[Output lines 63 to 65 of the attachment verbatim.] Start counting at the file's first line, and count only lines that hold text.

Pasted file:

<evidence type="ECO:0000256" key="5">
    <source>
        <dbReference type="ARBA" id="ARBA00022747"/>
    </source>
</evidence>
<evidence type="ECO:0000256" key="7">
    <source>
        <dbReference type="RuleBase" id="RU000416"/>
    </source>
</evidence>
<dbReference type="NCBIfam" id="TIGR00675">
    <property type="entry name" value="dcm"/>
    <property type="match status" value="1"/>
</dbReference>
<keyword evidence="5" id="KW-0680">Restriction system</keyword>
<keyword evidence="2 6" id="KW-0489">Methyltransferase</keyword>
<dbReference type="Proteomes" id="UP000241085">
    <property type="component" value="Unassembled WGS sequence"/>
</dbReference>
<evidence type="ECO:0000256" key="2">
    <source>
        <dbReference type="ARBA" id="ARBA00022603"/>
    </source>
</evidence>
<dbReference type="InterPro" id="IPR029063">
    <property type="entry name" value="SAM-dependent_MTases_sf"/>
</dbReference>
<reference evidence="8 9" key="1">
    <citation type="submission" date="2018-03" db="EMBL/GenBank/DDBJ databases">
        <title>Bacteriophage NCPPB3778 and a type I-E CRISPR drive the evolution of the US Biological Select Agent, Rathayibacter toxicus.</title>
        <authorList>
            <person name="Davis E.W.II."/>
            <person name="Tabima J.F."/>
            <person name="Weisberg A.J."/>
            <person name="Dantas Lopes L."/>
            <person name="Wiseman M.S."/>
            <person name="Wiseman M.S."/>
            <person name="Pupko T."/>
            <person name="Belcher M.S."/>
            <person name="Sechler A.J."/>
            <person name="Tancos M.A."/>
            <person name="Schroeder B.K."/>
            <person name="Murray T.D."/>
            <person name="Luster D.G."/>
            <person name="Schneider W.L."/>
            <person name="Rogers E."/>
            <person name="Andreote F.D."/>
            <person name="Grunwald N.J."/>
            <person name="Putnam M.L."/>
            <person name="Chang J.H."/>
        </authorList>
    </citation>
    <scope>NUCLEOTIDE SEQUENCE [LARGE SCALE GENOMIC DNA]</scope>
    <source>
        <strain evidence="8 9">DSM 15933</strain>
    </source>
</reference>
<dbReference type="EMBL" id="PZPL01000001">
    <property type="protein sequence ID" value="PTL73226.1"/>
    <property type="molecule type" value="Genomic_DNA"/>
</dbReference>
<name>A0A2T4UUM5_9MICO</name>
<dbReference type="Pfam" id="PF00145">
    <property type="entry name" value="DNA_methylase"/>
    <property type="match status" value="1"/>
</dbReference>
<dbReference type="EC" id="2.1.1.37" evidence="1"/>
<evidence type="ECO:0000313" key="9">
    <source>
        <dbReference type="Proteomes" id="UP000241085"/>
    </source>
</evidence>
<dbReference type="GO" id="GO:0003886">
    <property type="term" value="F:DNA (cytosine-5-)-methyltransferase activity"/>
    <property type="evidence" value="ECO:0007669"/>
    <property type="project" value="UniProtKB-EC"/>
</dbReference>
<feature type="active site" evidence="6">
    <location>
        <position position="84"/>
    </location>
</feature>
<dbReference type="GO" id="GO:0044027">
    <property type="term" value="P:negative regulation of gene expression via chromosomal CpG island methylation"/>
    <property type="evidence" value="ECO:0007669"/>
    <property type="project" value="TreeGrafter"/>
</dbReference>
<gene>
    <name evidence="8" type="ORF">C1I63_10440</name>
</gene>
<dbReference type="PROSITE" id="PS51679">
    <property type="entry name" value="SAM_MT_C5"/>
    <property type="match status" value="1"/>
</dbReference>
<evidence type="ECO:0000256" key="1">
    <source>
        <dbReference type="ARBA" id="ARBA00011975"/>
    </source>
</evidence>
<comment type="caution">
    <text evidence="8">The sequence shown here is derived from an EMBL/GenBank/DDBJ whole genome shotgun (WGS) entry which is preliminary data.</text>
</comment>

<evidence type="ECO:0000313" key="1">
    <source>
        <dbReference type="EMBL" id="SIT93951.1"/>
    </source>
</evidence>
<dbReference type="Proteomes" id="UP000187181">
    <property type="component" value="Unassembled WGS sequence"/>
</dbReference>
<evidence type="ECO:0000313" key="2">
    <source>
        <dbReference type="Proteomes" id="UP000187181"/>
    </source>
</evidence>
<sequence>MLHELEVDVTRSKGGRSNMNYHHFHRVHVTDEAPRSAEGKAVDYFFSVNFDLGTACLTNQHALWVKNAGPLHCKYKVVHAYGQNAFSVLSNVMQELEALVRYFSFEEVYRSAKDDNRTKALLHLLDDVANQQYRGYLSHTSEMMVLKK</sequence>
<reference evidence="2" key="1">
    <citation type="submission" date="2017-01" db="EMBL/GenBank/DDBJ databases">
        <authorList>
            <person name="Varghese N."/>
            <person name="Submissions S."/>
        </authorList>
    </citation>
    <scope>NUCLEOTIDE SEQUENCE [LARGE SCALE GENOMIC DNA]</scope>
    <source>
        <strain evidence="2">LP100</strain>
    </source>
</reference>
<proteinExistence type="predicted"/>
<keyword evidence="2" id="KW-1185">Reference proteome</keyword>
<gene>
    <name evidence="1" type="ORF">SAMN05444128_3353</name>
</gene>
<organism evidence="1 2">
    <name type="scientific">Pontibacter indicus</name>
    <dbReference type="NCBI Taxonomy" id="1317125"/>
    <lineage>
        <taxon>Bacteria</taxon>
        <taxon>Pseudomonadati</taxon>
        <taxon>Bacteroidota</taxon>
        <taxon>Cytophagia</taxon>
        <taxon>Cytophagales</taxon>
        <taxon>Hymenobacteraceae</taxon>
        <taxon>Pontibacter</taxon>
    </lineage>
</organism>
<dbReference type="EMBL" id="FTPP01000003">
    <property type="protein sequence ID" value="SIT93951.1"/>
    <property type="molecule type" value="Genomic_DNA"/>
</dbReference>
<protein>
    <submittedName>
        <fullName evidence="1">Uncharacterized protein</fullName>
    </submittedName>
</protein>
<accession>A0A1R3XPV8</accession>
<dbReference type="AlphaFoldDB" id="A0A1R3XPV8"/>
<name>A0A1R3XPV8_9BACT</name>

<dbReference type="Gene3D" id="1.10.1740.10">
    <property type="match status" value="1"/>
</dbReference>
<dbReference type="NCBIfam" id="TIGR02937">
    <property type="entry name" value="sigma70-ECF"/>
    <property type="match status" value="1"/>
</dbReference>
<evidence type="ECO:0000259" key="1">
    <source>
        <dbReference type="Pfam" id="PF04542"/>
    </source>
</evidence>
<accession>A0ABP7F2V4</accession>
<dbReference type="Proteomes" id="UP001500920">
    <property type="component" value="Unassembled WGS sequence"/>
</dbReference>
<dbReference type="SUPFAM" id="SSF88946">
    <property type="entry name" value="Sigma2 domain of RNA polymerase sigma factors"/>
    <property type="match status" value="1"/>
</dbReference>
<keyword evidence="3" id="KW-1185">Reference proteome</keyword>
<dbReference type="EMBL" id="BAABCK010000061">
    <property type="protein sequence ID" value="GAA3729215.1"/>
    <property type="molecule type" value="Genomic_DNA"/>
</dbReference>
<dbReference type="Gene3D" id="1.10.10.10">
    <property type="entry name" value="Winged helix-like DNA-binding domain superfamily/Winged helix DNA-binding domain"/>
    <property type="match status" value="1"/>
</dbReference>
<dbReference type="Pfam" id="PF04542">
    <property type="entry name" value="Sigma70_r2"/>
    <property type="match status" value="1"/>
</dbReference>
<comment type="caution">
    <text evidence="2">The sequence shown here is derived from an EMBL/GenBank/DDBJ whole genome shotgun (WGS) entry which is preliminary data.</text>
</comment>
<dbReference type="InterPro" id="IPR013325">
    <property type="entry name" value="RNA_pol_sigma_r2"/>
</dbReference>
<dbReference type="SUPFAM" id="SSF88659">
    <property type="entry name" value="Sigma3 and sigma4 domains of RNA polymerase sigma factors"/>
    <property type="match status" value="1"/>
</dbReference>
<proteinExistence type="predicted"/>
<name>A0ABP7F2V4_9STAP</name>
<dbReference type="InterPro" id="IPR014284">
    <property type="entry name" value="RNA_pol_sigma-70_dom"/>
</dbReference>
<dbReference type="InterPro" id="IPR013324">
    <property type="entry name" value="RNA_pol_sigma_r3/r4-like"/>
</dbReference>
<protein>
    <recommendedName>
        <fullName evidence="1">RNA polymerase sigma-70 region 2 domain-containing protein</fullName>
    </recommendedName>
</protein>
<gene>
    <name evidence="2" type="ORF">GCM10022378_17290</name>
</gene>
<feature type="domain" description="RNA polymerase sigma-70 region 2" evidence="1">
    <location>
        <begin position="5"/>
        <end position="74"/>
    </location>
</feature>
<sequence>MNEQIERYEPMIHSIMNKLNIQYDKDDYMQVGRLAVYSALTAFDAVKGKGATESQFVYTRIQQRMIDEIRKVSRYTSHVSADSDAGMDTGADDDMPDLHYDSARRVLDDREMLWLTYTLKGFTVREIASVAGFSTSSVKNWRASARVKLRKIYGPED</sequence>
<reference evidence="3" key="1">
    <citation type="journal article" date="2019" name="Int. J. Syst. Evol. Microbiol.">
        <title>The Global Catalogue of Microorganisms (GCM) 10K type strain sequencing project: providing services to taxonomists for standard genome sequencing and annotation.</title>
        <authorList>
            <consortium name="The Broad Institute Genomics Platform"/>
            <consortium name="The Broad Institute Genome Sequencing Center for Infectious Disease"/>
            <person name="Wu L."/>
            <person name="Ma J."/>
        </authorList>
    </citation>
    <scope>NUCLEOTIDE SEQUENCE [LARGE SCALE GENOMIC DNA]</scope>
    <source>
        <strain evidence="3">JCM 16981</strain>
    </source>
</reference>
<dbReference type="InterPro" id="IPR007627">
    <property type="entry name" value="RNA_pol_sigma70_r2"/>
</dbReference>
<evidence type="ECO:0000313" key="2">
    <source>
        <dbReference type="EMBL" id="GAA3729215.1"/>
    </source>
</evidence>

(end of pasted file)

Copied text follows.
<dbReference type="Pfam" id="PF00145">
    <property type="entry name" value="DNA_methylase"/>
    <property type="match status" value="1"/>